Prompt neutrino fluxes in the atmosphere with PROSA parton distribution functions

Journal of High Energy Physics, May 2017

Effects on atmospheric prompt neutrino fluxes of present uncertainties affecting the nucleon composition are studied by using the PROSA fit to parton distribution functions (PDFs). The PROSA fit extends the precision of the PDFs to low x, which is the kinematic region of relevance for high-energy neutrino production, by taking into account LHCb data on charm and bottom hadroproduction collected at the center-of-mass energy of \( \sqrt{s}=7 \) TeV. In the range of neutrino energies explored by present Very Large Volume Neutrino Telescopes, it is found that PDF uncertainties are far smaller with respect to those due to renormalization and factorization scale variation and to assumptions on the cosmic ray composition, which at present dominate and limit our knowledge of prompt neutrino fluxes. A discussion is presented on how these uncertainties affect the expected number of atmospheric prompt neutrino events in the analysis of high-energy events characterized by interaction vertices fully contained within the instrumented volume of the detector, performed by the IceCube collaboration.

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Prompt neutrino fluxes in the atmosphere with PROSA parton distribution functions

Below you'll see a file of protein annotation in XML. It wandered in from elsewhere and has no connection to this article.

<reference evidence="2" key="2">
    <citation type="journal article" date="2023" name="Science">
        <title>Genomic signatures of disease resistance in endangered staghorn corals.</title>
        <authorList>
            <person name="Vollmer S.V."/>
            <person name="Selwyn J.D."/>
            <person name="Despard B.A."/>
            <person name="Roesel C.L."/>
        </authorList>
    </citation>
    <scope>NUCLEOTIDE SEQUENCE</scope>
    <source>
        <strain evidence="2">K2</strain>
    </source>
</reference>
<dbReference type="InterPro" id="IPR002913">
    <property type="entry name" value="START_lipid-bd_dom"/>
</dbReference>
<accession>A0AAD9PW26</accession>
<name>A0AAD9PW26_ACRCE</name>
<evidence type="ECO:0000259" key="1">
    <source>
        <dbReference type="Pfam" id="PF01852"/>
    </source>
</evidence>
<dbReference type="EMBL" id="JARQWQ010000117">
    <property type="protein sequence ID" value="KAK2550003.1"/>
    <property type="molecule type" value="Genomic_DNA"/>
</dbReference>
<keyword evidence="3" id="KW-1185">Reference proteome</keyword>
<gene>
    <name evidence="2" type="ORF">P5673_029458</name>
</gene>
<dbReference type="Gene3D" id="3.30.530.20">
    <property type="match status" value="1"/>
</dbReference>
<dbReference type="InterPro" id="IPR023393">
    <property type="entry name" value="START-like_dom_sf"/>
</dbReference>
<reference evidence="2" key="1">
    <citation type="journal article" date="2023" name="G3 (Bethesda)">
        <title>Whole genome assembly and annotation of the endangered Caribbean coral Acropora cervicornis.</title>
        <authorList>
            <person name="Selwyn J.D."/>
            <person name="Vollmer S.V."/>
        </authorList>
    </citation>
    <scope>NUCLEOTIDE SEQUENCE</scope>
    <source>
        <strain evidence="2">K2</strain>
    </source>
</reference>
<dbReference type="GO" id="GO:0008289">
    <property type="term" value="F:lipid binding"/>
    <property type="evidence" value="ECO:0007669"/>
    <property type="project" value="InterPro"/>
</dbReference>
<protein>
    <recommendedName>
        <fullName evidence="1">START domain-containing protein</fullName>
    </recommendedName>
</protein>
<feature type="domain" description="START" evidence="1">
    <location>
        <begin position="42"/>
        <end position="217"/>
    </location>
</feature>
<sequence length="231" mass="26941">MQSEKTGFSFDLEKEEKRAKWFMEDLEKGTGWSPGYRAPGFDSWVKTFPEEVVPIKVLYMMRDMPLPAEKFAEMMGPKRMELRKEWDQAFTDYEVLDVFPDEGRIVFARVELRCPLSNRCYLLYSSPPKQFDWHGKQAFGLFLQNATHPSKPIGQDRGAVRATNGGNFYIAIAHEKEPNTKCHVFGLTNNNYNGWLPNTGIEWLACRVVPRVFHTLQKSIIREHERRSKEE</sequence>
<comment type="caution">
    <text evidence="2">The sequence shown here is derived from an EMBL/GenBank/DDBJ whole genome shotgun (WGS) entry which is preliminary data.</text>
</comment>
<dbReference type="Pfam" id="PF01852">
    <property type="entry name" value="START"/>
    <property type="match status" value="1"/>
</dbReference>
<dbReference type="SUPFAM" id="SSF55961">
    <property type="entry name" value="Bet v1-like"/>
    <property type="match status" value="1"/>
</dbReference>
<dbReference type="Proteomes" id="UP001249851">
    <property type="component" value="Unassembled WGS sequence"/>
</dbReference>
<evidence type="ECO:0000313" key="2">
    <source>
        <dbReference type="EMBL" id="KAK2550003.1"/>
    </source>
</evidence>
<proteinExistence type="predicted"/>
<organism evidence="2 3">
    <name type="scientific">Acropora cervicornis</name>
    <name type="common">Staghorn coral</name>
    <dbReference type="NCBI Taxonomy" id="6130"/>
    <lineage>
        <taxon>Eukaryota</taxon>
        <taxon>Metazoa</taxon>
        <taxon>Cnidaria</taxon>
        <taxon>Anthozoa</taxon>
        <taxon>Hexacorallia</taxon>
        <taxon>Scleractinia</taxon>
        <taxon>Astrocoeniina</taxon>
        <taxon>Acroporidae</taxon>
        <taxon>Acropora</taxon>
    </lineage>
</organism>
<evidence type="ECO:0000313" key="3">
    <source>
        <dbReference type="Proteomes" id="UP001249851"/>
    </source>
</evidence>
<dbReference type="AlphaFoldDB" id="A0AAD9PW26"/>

Received: November Prompt neutrino uxes in the atmosphere with PROSA parton distribution functions M.V. Garzelli 0 1 3 5 S. Moch 0 1 3 5 O. Zenaiev 0 1 5 A. Cooper-Sarkar 0 1 2 5 A. Geiser 0 1 5 K. Lipka 0 1 5 R. Placakyte 0 1 3 5 G. Sigl 0 1 3 5 Open Access 0 1 5 c The Authors. 0 1 5 0 Keble Road, Oxford OX1 3RH, U.K 1 Luruper Chaussee 149 , D 2 Department of Physics, University of Oxford 3 II. Institute for Theoretical Physics, Hamburg University 4 22607 Hamburg , Germany 5 t to parton distribution E ects on atmospheric prompt neutrino uxes of present uncertainties a ecting the nucleon composition are studied by using the PROSA functions (PDFs). The PROSA t extends the precision of the PDFs to low x, which is the kinematic region of relevance for high-energy neutrino production, by taking into account LHCb data on charm and bottom hadroproduction collected at the center-of-mass energy of p s = 7 TeV. In the range of neutrino energies explored by present Very Large Volume Neutrino Telescopes, it is found that PDF uncertainties are far smaller with respect to those due to renormalization and factorization scale variation and to assumptions on the cosmic ray composition, which at present dominate and limit our knowledge of prompt neutrino uxes. A discussion is presented on how these uncertainties a ect the expected number of atmospheric prompt neutrino events in the analysis of high-energy events characterized by interaction vertices fully contained within the instrumented volume of the detector, performed by the IceCube collaboration. NLO Computations; QCD Phenomenology Contents 1 Introduction 2 3 4 IceCube upper limit s = 7 and 13 TeV Charm hadroproduction in QCD and parton distribution functions Predictions for prompt neutrino uxes and their uncertainties analysis and comparison of the prompt ( ux with the present Introduction tal techniques, accurate predictions for atmospheric lepton uxes are of crucial importance traditional searches for atmospheric neutrino oscillations. the conventional component at energies larger than 105 GeV [6]. At present, poor knowledge of the charm hadroproduction process [6, 8]. of parton distribution functions (PDFs) a ect prompt neutrino uxes, by making use of the PROSA PDF t [9], and we compare this uncertainty to that from QCD and astrophysical origin. Current PDF ts are based on data collected at the HERA ep collider, the LHCb charm data at p t, by using the contains a full PDF t in the self-consistent xed avour number scheme employed, and also includes LHCb data on Ds , D the laboratory frame, i.e. E ; lab 106 GeV. In this context it is important to note factor of order O(10{1000). Further, Ep; lab 108 GeV corresponds to Epp; cm and on beauty hadroproduction [16] at p s = 7 TeV. by using additional selected LHCb charm data at p 3 < y < 3:5 were discarded. from an instrumented ducial volume of 1 km3 to a larger one, of 10 km3, has been ratory energies in the EeV range, i.e. increased by a factor of 1000. In nucleon-nucleon hundred TeV. upper limit on the prompt ( ) ux recently obtained by the IceCube collaboration in a complementary analysis, restricted to 350000 up-going events from the Northern volume [20]. at center-of-mass energy p s = 7 and 13 TeV. when early colliders were built. The attention focused on the production of charmlarge enough with respect to QCD, so that the use of perturbative QCD is justi ed to the HESE sample. PYTHIA8 generator and A14 tune are used by default, unless stated otherwise. The POWHEGBOX framework includes hard-scattering matrix-elements for charm out the calculation of the scattering amplitudes performed in the avour number in association with PYTHIA8 and the Monash 2013 tune. when performing the original PROSA t for PDFs, in the computation of theoretical hadroproduction [41] in pp collisions at p with LHCb experimental data. In particular, data for D , Ds , , D0 and D0 of the PROSA PDF t in association with our POWHEGBOX + PYTHIA8/PYTHIA6 setup in comparison with these data at both p emphasize here that the PROSA PDFs used in this paper were derived by tting the ratios of LHCb rapidity distributions in each xed pT bin. It turns out that we obtain theoretical approaches. Predictions for prompt neutrino uxes and their uncertainties ulating particle ux evolution through an air column of slant depth X, representing the Z-moment approach initially proposed in refs. [43, 44] (see also refs. [6, 39]). The necessary Z-moments, e.g., Zp hc for charm hadroproduction in the factorization and renormalization scales as R = F = 0 = F were allowed to vary independently in the range 0=2 < pole mass was xed to mc = 1:40 0:15 GeV, as in ref. [6]. All other moments Zhc ` , Zhc hc and ZN N were computed as in ref. [6] (see also refs. [39, 40]). The resulting predictions for the ( ) uxes are presented in gures 1, 2 and 3. pT;c + mc2. The scales PDF uncertainty component Number of variations t + exp. stat. + exp. syst. parametrization Uncertainty source data uncertainties Q20, Duv , DU , DD the list of the corresponding uncertainty sources. s(MZ ), the strangeness fraction fs in the PDF t, the minimum virtuality cut Q2min on F , and the parameters K of the charm and beauty fragmentation functions [50]. Q20 of the QCD evolution, as well as the value of the starting scale. framework [59] for gure 4 ensures the extrapolation of the PDFs to the low-x region beyond the kinematic range provided and tted by the individual groups [52{58]. The parameterizations adopted. in the PROSA t, these theoretical uncertainties are strongly reduced, since variations of -1)10-3 r -1)10-3 r -1)10-3 r total PDF uncertainty fit PDF uncertainty total PDF uncertainty model PDF uncertainty total PDF uncertainty parameterization PDF uncertainty ) atmospheric ux as a function of the on the Earth atmosphere is used as input, cf. ref. [6]. scale + mcharm + PDF uncertainty total scale uncertainty total PDF uncertainty total mcharm uncertainty 1)10-3 scale + mcharm + PDF uncertainty, PY8, A14 scale + mcharm + PDF uncertainty, PY6, Perugia uncertainty contributions due to F scale variation around 0, mc and the PDF eigenvalues within the PROSA t, are shown separately by bands of di erent styles and colors, together with ux as in gure 1 is used as input. Right: comparison between central predictions and (scale (not plotted here) turn out to be even closer to those with PYTHIA6. ux the scale variations in the matrix elements were performed independently of 0:15 GeV adopted here are compatible and The of QCD uncertainties a ecting ( ) uxes is shown in gure 2 again for the broken power-law primary cosmic-ray input spectrum as in gure 1. The di erences between by di erent tunes (A14 or Monash 2013 vs. Perugia), as shown in gure 2.b, amount to maximum ( 14, +6)%.3 On the other hand, from gure 2.a it is evident that, at 1)10-3 1)10-3 scale + mcharm + PDF uncertainty total scale uncertainty total PDF uncertainty total mcharm uncertainty scale + mcharm + PDF uncertainty total scale uncertainty total PDF uncertainty total mcharm uncertainty 1)10-3 1)10-3 scale + mcharm + PDF uncertainty total scale uncertainty total PDF uncertainty total mcharm uncertainty scale + mcharm + PDF uncertainty total scale uncertainty total PDF uncertainty total mcharm uncertainty The upper two panels correspond to the GST t described in refs. [47, 48], whereas the lower two panel: GST-4, left lower panel: H3p). respect we would like to note that the present PROSA t extends down to x 10 6, while tail extending down to x by a factor 50 with respect to its maximum. HERAPDF2.0_NLO PROSA_1503_04581 MMHT2014nlo68cl NNPDF30_nlo_as_0118 NNPDF30 + LHCb 2016 PROSA_1503_04581 ­6100­8 10­7 10­6 10­5 10­4 10­3 10­2 10­1 x 1 ­6100­8 10­7 10­6 10­5 10­4 10­3 10­2 10­1 x 1 Note that the ABM11, PROSA and JR14 PDFs employ the avour number scheme (with NNPDF3.0 + LHCb use di erent implementations of the variable avour number scheme, so the latter distributions should only be compared qualitatively to the former ones. to be already far better constrained than the scale ones, and amount to (+42%, and (+52%, 13:5%), respectively, for the power-law cosmic ray spectrum. These values (+25.8%, 20%) at 1 and 2 PeV, respectively. PDF variation may become a more critical issue. by satellites or balloon-born experiments, because the ux of cosmic rays decreases too component seen by uorescence telescopes pointing to the upper layer of the Earth's at In order to have an idea of the e ect of these uncertainties on prompt ( ) uxes, comparing one with each other the various panels of gure 3. central values of the ( ) uxes, together with their scale and total QCD uncertainties, are shown separately in the two panels of gure 5. For both uxes the scale uncertainties R = pT;c + 4mc2 whereas the PROSA pre PROSA flux - scale uncertainty GMS 2015 flux - scale uncertainty PROSA flux - (scale + mcharm + PDF) uncertainty GMS 2015 flux - (scale + mcharm + PDF) uncertainty ) uxes obtained with PROSA PDFs (solid line) as compared to pT;c + 4mc2 for the GMS 2015 uxes. pT;c + mc2, leads to uncertainty bands larger than for the scale which retains full consistency with the PROSA PDF t. putation of cosmic ray interactions with atmospheric nuclei. In gure 7 we compare the scale var + mcharm var + PDF var PROSA flux, power-law CR scale var + mcharm var + PDF var PROSA flux, power-law CR ERS 2008 (dipole model) SIBYLL 2.3 RC1 (2015) scale var + mcharm var + PDF var PROSA flux, power-law CR BEJKRSS 2016, nCTEQ15-14 scale var + mcharm var + PDF var PROSA flux, power-law CR BEJKRSS 2016, EPS09 ) uxes with the PROSA proton PDFs and not accounted for in these plots. For consistency with ref. [40], and di erently from gure 5 and 6, the cosmic ray primary ux H3p is used in all these predictions, cf. gure 3. { 13 { new developments on this issue for the future. HESE analysis and comparison of the prompt ( ux with the present IceCube upper limit ing to a 4.1 excess in the year 2013 [1]. These results were updated in the year 2014, day analysis [19], which has collected 54 events, corresponding to a rejection of the GST - 4 CR Deposited EM-Equivalent Energy in Detector ( GeV ) latter include leptons of both atmospheric and astrophysical origin. the basis of PROSA predictions for prompt neutrino uxes, is shown in gure 8 for the nergies deposited, limited to 2 PeV, the di erence between the variants of Gaisser CR predictions for prompt uxes turn out to lie below the data, thus con rming a di erent origin for those most energetic IceCube events, also shown in the plot. Deposited EM-Equivalent Energy in Detector ( GeV ) and astrophysical origin. computed by using di erent models is shown in gure 9, considering as a basis for the cosmic ray primary ux the H3a model. In particular, predictions computed by using the GMS 2015 central ux [6] and those reported in ref. [39] are shown. These earlier of scale variations (with R 6= F ) and also the PDF uncertainties, not considered in [39]. any additional uncertainty.5 The IceCube upper limit on the total neutrino ux at 90% 5Actually, deeply comprehensive studies on the uncertainties on conventional neutrino uxes are still missing, especially in the high-energy region explored by VLV Ts. Thus, instead of not quoting any that this ux has an uncertainty around at least 20{30%. total (PROSA + Honda 2015) total (BERSS + Honda 2015) IceCube atmo nu upper limit 90% C.L. Deposited EM-Equivalent Energy in Detector ( GeV ) conventional Honda 2015 total (PROSA + Honda 2015) IceCube atmo nu upper limit 90% C.L. Deposited EM-Equivalent Energy in Detector ( GeV ) The H3a cosmic ray primary ux is used as input. On the top the central predictions are shown and reproduced in ref. [18] is shown in magenta. The comparison of the most recent IceCube estimate of this limit [20] 6IceCube HESE samples include events initiated by neutrinos of all possible avours, e, This has been indeed taken into account by reasonable assumptions on the ratio e : when adapting events from the Northern hemisphere. PROSA scale var + mcharm var + PDF var PROSA, µR = µF = sqrt(pT2 + mc2) PROSA, µR = µF = sqrt(pT2 + 4 mc2) GMS 2015, H3p CR IceCube prompt upper limit (90% C.L.) - (H3p CR + ERS) ( GeV ) ) ux using the PROSA PDFs with the present for modelling prompt neutrinos. Central predictions using the scale R = F = pp2T + 4mc2 and the H3p CR ux. gure 11. Again, the published IceCube upper limit, although being larger than revising the model assumptions in the aforementioned IceCube analyses. information on the physics related to charm hadroproduction. Conclusions PDF uncertainties on the prompt neutrino ux increase with increasing neutrino energies. renormalization and factorization scale variation. Our ux turns out to be compatible theoretical predictions on ( ) uxes with the IceCube upper limit published in comupper limit on prompt neutrino uxes at 90% con dence level, published by IceCube, al ) ux obtained in this study, but well inside our global QCD uncertainty band. in their astrophysical sources, during propagation and in the atmosphere. In future, the LHCb measurements of charm hadroproduction at p s = 13 TeV [14] could peared LHCb charm data at p cosmic ray nuclei with the nuclei of our atmosphere will be left for future work. at https://prosa.desy.de. Acknowledgments ing Fund of the Helmholtz Association. s = 7 and 13 TeV verse momentum of D , D0 + D0, Ds at p the range pT 2 [0; 8] GeV in a di erent rapidity interval. theoretical central predictions. Figures 15{17 contain the same study for LHCb experimental data [14] at p s = 13 TeV. tum spectrum in the range pT 2 [0; 15] GeV. in the plots. out to lie above the central theoretical predictions.7 This tendency remains essentially contribution actually dominate the total prompt neutrino ux at the neutrino energies our present uncertainty bands. in this paper. mass var + scale var + PDF var scale var (µR, µF) in ([0.5,2],[0.5,2]) mass var in (1.25 - 1.55) GeV mc = 1.4 GeV, µR = µF = sqrt(pT2 + mc2), PY8 mc = 1.4 GeV, µR = µF = sqrt(pT2 + mc2), PY6 mass var + scale var + PDF var scale var (µR, µF) in ([0.5,2],[0.5,2]) mass var in (1.25 - 1.55) GeV mc = 1.4 GeV, µR = µF = sqrt(pT2 + mc2, PY8 mc = 1.4 GeV, µR = µF = sqrt(pT2 + mc2), PY6 mass var + scale var + PDF var scale var (µR, µF) in ([0.5,2],[0.5,2]) mass var in (1.25 - 1.55) GeV mc = 1.4 GeV, µR = µF = sqrt(pT2 + mc2), PY8 mc = 1.4 GeV, µR = µF = sqrt(pT2 + mc2), PY6 mass var + scale var + PDF var scale var (µR, µF) in ([0.5,2],[0.5,2]) mass var in (1.25 - 1.55) GeV mc = 1.4 GeV, µR = µF = sqrt(pT2 + mc2), PY8 mc = 1.4 GeV, µR = µF = sqrt(pT2 + mc2), PY6 0 0.5 1 1.5 2 2.5 3 3.5 4 4.5 5 5.5 6 6.5 7 7.5 8 0 0.5 1 1.5 2 2.5 3 3.5 4 4.5 5 5.5 6 6.5 7 7.5 8 mass var + scale var + PDF var scale var (µR, µF) in ([0.5,2],[0.5,2]) mass var in (1.25 - 1.55) GeV mc = 1.4 GeV, µR = µF = sqrt(pT2 + mc2, PY8 mc = 1.4 GeV, µR = µF = sqrt(pT2 + mc2), PY6 0 0.5 1 1.5 2 2.5 3 3.5 4 4.5 5 5.5 6 6.5 7 7.5 8 0 0.5 1 1.5 2 2.5 3 3.5 4 4.5 5 5.5 6 6.5 7 7.5 8 0 0.5 1 1.5 2 2.5 3 3.5 4 4.5 5 5.5 6 6.5 7 7.5 8 mesons in pp collisions at POWHEGBOX + PYTHIA8 (blue solid line)/PYTHIA6 (red dotted line) predictions for 0 = 7 TeV. scale variation (green), to mc (magenta) and to PROSA PDF (light-blue hatched) predictions by POWHEGBOX + PYTHIA8. mass var + scale var + PDF var scale var (µR, µF) in ([0.5,2],[0.5,2]) mass var in (1.25 - 1.55) GeV mc = 1.4 GeV, µR = µF = sqrt(pT2 + mc2), PY8 mc = 1.4 GeV, µR = µF = sqrt(pT2 + mc2), PY6 mass var + scale var + PDF var scale var (µR, µF) in ([0.5,2],[0.5,2]) mass var in (1.25 - 1.55) GeV mc = 1.4 GeV, µR = µF = sqrt(pT2 + mc2), PY8 mc = 1.4 GeV, µR = µF = sqrt(pT2 + mc2), PY6 mass var + scale var + PDF var scale var (µR, µF) in ([0.5,2],[0.5,2]) mass var in (1.25 - 1.55) GeV mc = 1.4 GeV, µR = µF = sqrt(pT2 + mc2), PY8 mc = 1.4 GeV, µR = µF = sqrt(pT2 + mc2), PY6 mass var + scale var + PDF var scale var (µR, µF) in ([0.5,2],[0.5,2]) mass var in (1.25 - 1.55) GeV mc = 1.4 GeV, µR = µF = sqrt(pT2 + mc2, PY8 mc = 1.4 GeV, µR = µF = sqrt(pT2 + mc2), PY6 mass var + scale var + PDF var scale var (µR, µF) in ([0.5,2],[0.5,2]) mass var in (1.25 - 1.55) GeV mc = 1.4 GeV, µR = µF = sqrt(pT2 + mc2), PY8 mc = 1.4 GeV, µR = µF = sqrt(pT2 + mc2), PY6 0 0.5 1 1.5 2 2.5 3 3.5 4 4.5 5 5.5 6 6.5 7 7.5 8 0 0.5 1 1.5 2 2.5 3 3.5 4 4.5 5 5.5 6 6.5 7 7.5 8 0 0.5 1 1.5 2 2.5 3 3.5 4 4.5 5 5.5 6 6.5 7 7.5 8 0 0.5 1 1.5 2 2.5 3 3.5 4 4.5 5 5.5 6 6.5 7 7.5 8 0 0.5 1 1.5 2 2.5 3 3.5 4 4.5 5 5.5 6 6.5 7 7.5 8 Figure 13. Same as gure 12, for (D + D0) hadroproduction at s = 7 TeV. mass var + scale var + PDF var scale var (µR, µF) in ([0.5,2],[0.5,2]) mass var in (1.25 - 1.55) GeV mc = 1.4 GeV, µR = µF = sqrt(pT2 + mc2), PY8 mc = 1.4 GeV, µR = µF = sqrt(pT2 + mc2), PY6 mass var + scale var + PDF var scale var (µR, µF) in ([0.5,2],[0.5,2]) mass var in (1.25 - 1.55) GeV mc = 1.4 GeV, µR = µF = sqrt(pT2 + mc2, PY8 mc = 1.4 GeV, µR = µF = sqrt(pT2 + mc2), PY6 0 0.5 1 1.5 2 2.5 3 3.5 4 4.5 5 5.5 6 6.5 7 7.5 8 0 0.5 1 1.5 2 2.5 3 3.5 4 4.5 5 5.5 6 6.5 7 7.5 8 mass var + scale var + PDF var scale var (µR, µF) in ([0.5,2],[0.5,2]) mass var in (1.25 - 1.55) GeV mc = 1.4 GeV, µR = µF = sqrt(pT2 + mc2), PY8 mc = 1.4 GeV, µR = µF = sqrt(pT2 + mc2), PY6 mass var + scale var + PDF var scale var (µR, µF) in ([0.5,2],[0.5,2]) mass var in (1.25 - 1.55) GeV mc = 1.4 GeV, µR = µF = sqrt(pT2 + mc2), PY8 mc = 1.4 GeV, µR = µF = sqrt(pT2 + mc2), PY6 0 0.5 1 1.5 2 2.5 3 3.5 4 4.5 5 5.5 6 6.5 7 7.5 8 0 0.5 1 1.5 2 2.5 3 3.5 4 4.5 5 5.5 6 6.5 7 7.5 8 mass var + scale var + PDF var scale var (µR, µF) in ([0.5,2],[0.5,2]) mass var in (1.25 - 1.55) GeV mc = 1.4 GeV, µR = µF = sqrt(pT2 + mc2), PY8 mc = 1.4 GeV, µR = µF = sqrt(pT2 + mc2), PY6 0 0.5 1 1.5 2 2.5 3 3.5 4 4.5 5 5.5 6 6.5 7 7.5 8 Figure 14. Same as gure 12, for D hadroproduction at s = 7 TeV. mass var + scale var + PDF var scale var (µR, µF) in ([0.5,2],[0.5,2]) mass var in (1.25 - 1.55) GeV LHCb experimental data mc = 1.4 GeV, µR = µF = sqrt(pT2 + mc2), PY8 mc = 1.4 GeV, µR = µF = sqrt(pT2 + mc2), PY6 mass var + scale var + PDF var scale var (µR, µF) in ([0.5,2],[0.5,2]) mass var in (1.25 - 1.55) GeV LHCb experimental data mc = 1.4 GeV, µR = µF = sqrt(pT2 + mc2), PY8 mc = 1.4 GeV, µR = µF = sqrt(pT2 + mc2), PY6 mass var + scale var + PDF var scale var (µR, µF) in ([0.5,2],[0.5,2]) mass var in (1.25 - 1.55) GeV LHCb experimental data mc = 1.4 GeV, µR = µF = sqrt(pT2 + mc2), PY8 mc = 1.4 GeV, µR = µF = sqrt(pT2 + mc2), PY6 mass var + scale var + PDF var scale var (µR, µF) in ([0.5,2],[0.5,2]) mass var in (1.25 - 1.55) GeV LHCb experimental data mc = 1.4 GeV, µR = µF = sqrt(pT2 + mc2), PY8 mc = 1.4 GeV, µR = µF = sqrt(pT2 + mc2), PY6 mass var + scale var + PDF var scale var (µR, µF) in ([0.5,2],[0.5,2]) mass var in (1.25 - 1.55) GeV LHCb experimental data mc = 1.4 GeV, µR = µF = sqrt(pT2 + mc2), PY8 mc = 1.4 GeV, µR = µF = sqrt(pT2 + mc2), PY6 s = 13 TeV. gure 12, for the LHCb experimental data [14] on D hadroproduction at mass var + scale var + PDF var scale var (µR, µF) in ([0.5,2],[0.5,2]) mass var in (1.25 - 1.55) GeV LHCb experimental data mc = 1.4 GeV, µR = µF = sqrt(pT2 + mc2), PY8 mc = 1.4 GeV, µR = µF = sqrt(pT2 + mc2), PY6 mass var + scale var + PDF var scale var (µR, µF) in ([0.5,2],[0.5,2]) mass var in (1.25 - 1.55) GeV LHCb experimental data mc = 1.4 GeV, µR = µF = sqrt(pT2 + mc2), PY8 mc = 1.4 GeV, µR = µF = sqrt(pT2 + mc2), PY6 mass var + scale var + PDF var scale var (µR, µF) in ([0.5,2],[0.5,2]) mass var in (1.25 - 1.55) GeV LHCb experimental data mc = 1.4 GeV, µR = µF = sqrt(pT2 + mc2), PY8 mc = 1.4 GeV, µR = µF = sqrt(pT2 + mc2), PY6 mass var + scale var + PDF var scale var (µR, µF) in ([0.5,2],[0.5,2]) mass var in (1.25 - 1.55) GeV LHCb experimental data mc = 1.4 GeV, µR = µF = sqrt(pT2 + mc2), PY8 mc = 1.4 GeV, µR = µF = sqrt(pT2 + mc2), PY6 mass var + scale var + PDF var scale var (µR, µF) in ([0.5,2],[0.5,2]) mass var in (1.25 - 1.55) GeV LHCb experimental data mc = 1.4 GeV, µR = µF = sqrt(pT2 + mc2), PY8 mc = 1.4 GeV, µR = µF = sqrt(pT2 + mc2), PY6 Figure 16. Same as gure 15, for (D0 D0) hadroproduction at s = 13 TeV. mass var + scale var + PDF var scale var (µR, µF) in ([0.5,2],[0.5,2]) mass var in (1.25 - 1.55) GeV LHCb experimental data mc = 1.4 GeV, µR = µF = sqrt(pT2 + mc2), PY8 mc = 1.4 GeV, µR = µF = sqrt(pT2 + mc2), PY6 mass var + scale var + PDF var scale var (µR, µF) in ([0.5,2],[0.5,2]) mass var in (1.25 - 1.55) GeV LHCb experimental data mc = 1.4 GeV, µR = µF = sqrt(pT2 + mc2), PY8 mc = 1.4 GeV, µR = µF = sqrt(pT2 + mc2), PY6 mass var + scale var + PDF var scale var (µR, µF) in ([0.5,2],[0.5,2]) mass var in (1.25 - 1.55) GeV LHCb experimental data mc = 1.4 GeV, µR = µF = sqrt(pT2 + mc2), PY8 mc = 1.4 GeV, µR = µF = sqrt(pT2 + mc2), PY6 mass var + scale var + PDF var scale var (µR, µF) in ([0.5,2],[0.5,2]) mass var in (1.25 - 1.55) GeV LHCb experimental data mc = 1.4 GeV, µR = µF = sqrt(pT2 + mc2), PY8 mc = 1.4 GeV, µR = µF = sqrt(pT2 + mc2), PY6 mass var + scale var + PDF var scale var (µR, µF) in ([0.5,2],[0.5,2]) mass var in (1.25 - 1.55) GeV LHCb experimental data mc = 1.4 GeV, µR = µF = sqrt(pT2 + mc2), PY8 mc = 1.4 GeV, µR = µF = sqrt(pT2 + mc2), PY6 Figure 17. 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M. V. Garzelli, S. Moch, O. Zenaiev, A. Cooper-Sarkar, A. Geiser, K. Lipka, R. Placakyte, G. Sigl, The PROSA collaboration. Prompt neutrino fluxes in the atmosphere with PROSA parton distribution functions, Journal of High Energy Physics, 2017, 4, DOI: 10.1007/JHEP05(2017)004